“I think you’ve got to be sensitive to how difficult this is. There are women who’d say [to a trans woman], ‘You know what, you’ve never had the kind of life experiences that I’ve had. So I respect who you are, but don’t tell me you’re the same as me.’ I hear that conversation all the time.”

I think I understand the gist of what Secretary Clinton was trying to put forward. Given that her answer started with the acknowledgment that she was still learning about this “very big generational discussion,” perhaps she was trying to model the journey of someone coming to full support for transgender justice. Journey stories are a key tool in successful organizing and base building. But usually, someone modeling that journey to acceptance is at the end of it, speaking with full-throated support for justice and equality—not halfway through, still worried about sensitivity and respectability politics. And Clinton herself is clearly not at the end of her journey. Storytelling should serve as an inspiration, not an excuse or an apology.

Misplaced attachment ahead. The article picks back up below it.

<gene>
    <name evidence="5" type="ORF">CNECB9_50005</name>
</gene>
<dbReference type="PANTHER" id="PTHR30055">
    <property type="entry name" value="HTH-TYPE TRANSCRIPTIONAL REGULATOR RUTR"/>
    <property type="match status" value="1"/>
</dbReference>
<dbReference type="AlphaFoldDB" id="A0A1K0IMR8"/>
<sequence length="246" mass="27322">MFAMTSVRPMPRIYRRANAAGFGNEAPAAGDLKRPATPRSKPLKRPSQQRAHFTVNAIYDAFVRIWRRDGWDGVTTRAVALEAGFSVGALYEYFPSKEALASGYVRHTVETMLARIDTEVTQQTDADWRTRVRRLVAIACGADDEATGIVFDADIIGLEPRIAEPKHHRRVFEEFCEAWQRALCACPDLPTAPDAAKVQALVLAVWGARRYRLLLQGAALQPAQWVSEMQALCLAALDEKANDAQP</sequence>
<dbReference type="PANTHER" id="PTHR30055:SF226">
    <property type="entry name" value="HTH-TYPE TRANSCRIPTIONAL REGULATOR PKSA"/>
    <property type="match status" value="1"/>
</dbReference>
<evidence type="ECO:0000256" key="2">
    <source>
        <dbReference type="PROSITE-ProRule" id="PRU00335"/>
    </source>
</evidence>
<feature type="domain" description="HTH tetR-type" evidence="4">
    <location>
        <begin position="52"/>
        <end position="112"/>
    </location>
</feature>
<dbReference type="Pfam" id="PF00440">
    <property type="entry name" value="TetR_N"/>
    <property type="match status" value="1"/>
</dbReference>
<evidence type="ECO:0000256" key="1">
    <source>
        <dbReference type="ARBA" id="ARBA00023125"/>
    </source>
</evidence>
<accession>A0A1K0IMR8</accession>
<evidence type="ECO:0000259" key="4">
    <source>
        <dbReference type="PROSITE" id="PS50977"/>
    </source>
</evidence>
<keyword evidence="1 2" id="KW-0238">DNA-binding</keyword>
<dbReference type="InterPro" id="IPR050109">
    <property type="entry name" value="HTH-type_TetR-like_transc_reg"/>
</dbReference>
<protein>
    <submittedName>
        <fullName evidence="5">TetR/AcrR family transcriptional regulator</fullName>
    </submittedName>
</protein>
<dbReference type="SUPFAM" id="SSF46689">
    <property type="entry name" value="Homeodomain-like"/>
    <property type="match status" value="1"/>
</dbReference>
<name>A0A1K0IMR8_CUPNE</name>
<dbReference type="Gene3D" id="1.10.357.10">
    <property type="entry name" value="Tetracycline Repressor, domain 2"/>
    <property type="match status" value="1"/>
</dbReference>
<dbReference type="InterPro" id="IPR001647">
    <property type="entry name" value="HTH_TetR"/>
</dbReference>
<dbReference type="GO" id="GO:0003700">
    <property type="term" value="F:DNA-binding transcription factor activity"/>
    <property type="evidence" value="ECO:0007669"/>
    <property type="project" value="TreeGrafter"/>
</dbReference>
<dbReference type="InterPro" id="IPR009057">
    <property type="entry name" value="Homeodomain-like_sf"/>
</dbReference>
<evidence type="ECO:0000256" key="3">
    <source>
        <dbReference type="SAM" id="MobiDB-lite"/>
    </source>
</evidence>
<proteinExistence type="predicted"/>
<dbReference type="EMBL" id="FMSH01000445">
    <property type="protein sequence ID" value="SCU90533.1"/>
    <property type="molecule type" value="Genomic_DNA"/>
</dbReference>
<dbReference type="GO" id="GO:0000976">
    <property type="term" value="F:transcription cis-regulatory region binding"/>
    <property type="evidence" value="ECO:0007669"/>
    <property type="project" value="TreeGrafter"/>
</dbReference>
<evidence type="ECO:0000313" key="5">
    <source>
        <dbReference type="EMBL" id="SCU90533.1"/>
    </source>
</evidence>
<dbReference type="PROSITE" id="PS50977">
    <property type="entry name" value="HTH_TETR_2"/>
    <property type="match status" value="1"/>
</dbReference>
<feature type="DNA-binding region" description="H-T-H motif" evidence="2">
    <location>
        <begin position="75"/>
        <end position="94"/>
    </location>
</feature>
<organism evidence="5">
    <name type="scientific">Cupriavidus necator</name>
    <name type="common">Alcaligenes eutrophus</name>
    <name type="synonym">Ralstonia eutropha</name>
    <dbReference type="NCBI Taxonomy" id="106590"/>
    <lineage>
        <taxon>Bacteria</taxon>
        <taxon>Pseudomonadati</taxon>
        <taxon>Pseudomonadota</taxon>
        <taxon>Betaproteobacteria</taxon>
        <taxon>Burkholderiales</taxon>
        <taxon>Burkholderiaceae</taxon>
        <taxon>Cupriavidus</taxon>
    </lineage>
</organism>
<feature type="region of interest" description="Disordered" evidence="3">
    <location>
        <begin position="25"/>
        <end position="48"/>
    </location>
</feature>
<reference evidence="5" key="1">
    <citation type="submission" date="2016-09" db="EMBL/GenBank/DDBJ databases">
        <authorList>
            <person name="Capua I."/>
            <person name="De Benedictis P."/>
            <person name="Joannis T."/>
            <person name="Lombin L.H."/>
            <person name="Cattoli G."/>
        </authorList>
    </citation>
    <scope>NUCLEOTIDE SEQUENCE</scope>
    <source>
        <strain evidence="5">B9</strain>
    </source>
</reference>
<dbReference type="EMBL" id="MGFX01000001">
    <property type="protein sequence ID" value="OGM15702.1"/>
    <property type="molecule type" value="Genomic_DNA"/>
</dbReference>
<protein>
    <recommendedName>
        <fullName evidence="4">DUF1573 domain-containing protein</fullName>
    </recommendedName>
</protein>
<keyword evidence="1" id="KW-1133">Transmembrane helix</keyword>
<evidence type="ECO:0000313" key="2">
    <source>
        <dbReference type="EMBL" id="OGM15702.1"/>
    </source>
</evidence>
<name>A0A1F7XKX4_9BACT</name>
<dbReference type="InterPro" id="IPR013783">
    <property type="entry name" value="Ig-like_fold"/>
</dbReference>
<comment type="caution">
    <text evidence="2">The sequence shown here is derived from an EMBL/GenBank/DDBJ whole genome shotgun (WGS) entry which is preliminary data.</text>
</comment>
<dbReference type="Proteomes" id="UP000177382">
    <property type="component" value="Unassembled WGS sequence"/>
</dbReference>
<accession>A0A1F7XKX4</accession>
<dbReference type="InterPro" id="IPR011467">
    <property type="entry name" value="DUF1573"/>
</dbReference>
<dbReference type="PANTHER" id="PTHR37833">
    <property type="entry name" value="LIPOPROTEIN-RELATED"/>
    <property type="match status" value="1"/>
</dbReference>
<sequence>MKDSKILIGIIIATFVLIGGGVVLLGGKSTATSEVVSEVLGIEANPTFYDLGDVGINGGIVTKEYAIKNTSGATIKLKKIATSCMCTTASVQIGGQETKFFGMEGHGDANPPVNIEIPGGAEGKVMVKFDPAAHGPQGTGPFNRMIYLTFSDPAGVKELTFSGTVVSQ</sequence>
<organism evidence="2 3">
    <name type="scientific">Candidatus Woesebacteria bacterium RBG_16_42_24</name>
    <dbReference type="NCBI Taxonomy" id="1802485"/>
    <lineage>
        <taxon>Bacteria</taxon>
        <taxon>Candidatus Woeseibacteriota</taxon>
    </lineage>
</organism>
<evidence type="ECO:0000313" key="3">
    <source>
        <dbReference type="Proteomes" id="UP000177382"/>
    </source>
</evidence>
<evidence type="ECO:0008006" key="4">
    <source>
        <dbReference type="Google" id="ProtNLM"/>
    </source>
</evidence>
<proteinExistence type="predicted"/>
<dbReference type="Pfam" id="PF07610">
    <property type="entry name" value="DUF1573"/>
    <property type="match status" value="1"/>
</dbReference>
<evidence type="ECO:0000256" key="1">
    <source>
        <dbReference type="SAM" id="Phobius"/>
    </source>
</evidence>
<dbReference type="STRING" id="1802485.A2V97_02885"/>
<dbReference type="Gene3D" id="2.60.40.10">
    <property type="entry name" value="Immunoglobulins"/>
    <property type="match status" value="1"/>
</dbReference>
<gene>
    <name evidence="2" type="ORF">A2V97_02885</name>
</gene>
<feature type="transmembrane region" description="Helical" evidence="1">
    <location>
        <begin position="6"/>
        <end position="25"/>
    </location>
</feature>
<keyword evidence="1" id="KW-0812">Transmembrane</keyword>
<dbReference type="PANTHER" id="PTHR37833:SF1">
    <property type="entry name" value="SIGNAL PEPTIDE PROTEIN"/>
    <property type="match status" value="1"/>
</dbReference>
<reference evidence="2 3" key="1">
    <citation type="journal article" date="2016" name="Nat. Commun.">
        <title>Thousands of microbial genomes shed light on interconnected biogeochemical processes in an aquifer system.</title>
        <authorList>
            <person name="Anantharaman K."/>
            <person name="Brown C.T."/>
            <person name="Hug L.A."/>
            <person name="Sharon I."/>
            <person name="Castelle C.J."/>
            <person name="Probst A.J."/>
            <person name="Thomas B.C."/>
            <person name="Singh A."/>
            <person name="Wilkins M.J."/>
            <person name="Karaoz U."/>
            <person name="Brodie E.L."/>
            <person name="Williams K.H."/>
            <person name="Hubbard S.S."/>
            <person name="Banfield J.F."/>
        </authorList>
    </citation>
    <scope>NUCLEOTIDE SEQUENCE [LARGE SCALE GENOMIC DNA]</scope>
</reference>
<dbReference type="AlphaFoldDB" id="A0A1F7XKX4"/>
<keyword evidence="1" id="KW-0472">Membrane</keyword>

By equivocating on trans equality and separating cisgender women from transgender women, Secretary Clinton echoed the rhetoric that has facilitated the ongoing partnership between anti-trans feminists and the Christian Right. However well-meaning her statements, they recentered non-transgender people in the discourse around trans justice and replicated the rhetoric of anti-transgender feminists, whose demands for sensitivity, safety, and security are all proxies for the erasure of trans lives. As a global icon on a book tour whose focus is gutsy women, Clinton shored up 40 years of coordinated effort to give anti-trans advocacy the appearance of a broad base of support.